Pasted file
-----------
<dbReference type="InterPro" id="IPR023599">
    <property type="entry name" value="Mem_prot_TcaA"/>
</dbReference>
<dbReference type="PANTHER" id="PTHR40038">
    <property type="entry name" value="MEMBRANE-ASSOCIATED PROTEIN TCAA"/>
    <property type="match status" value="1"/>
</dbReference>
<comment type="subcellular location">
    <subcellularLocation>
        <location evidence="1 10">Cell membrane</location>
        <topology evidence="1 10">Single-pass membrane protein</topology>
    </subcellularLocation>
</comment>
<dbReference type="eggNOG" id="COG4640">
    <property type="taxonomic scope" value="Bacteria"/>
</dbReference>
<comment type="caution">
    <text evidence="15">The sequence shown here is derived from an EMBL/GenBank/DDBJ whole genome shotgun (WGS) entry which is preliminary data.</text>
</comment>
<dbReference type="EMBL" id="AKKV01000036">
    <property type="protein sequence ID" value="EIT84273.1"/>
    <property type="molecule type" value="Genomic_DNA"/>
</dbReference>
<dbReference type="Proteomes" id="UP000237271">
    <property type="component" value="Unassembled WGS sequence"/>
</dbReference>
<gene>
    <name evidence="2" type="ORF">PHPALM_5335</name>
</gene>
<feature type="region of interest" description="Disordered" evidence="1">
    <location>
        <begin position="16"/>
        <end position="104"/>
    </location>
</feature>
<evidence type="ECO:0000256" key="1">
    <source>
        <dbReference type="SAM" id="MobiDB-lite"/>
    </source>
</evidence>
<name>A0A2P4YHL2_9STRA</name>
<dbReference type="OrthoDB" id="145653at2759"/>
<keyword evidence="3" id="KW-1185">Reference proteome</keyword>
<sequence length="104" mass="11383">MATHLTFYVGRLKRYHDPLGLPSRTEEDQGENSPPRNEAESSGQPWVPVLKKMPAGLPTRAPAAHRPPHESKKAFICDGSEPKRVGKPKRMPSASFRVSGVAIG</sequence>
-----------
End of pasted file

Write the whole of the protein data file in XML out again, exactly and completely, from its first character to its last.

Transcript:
<dbReference type="InterPro" id="IPR023599">
    <property type="entry name" value="Mem_prot_TcaA"/>
</dbReference>
<dbReference type="PANTHER" id="PTHR40038">
    <property type="entry name" value="MEMBRANE-ASSOCIATED PROTEIN TCAA"/>
    <property type="match status" value="1"/>
</dbReference>
<comment type="subcellular location">
    <subcellularLocation>
        <location evidence="1 10">Cell membrane</location>
        <topology evidence="1 10">Single-pass membrane protein</topology>
    </subcellularLocation>
</comment>
<dbReference type="eggNOG" id="COG4640">
    <property type="taxonomic scope" value="Bacteria"/>
</dbReference>
<comment type="caution">
    <text evidence="15">The sequence shown here is derived from an EMBL/GenBank/DDBJ whole genome shotgun (WGS) entry which is preliminary data.</text>
</comment>
<dbReference type="EMBL" id="AKKV01000036">
    <property type="protein sequence ID" value="EIT84273.1"/>
    <property type="molecule type" value="Genomic_DNA"/>
</dbReference>
<dbReference type="Proteomes" id="UP000237271">
    <property type="component" value="Unassembled WGS sequence"/>
</dbReference>
<gene>
    <name evidence="2" type="ORF">PHPALM_5335</name>
</gene>
<feature type="region of interest" description="Disordered" evidence="1">
    <location>
        <begin position="16"/>
        <end position="104"/>
    </location>
</feature>
<evidence type="ECO:0000256" key="1">
    <source>
        <dbReference type="SAM" id="MobiDB-lite"/>
    </source>
</evidence>
<name>A0A2P4YHL2_9STRA</name>
<dbReference type="OrthoDB" id="145653at2759"/>
<keyword evidence="3" id="KW-1185">Reference proteome</keyword>
<sequence length="104" mass="11383">MATHLTFYVGRLKRYHDPLGLPSRTEEDQGENSPPRNEAESSGQPWVPVLKKMPAGLPTRAPAAHRPPHESKKAFICDGSEPKRVGKPKRMPSASFRVSGVAIG</sequence>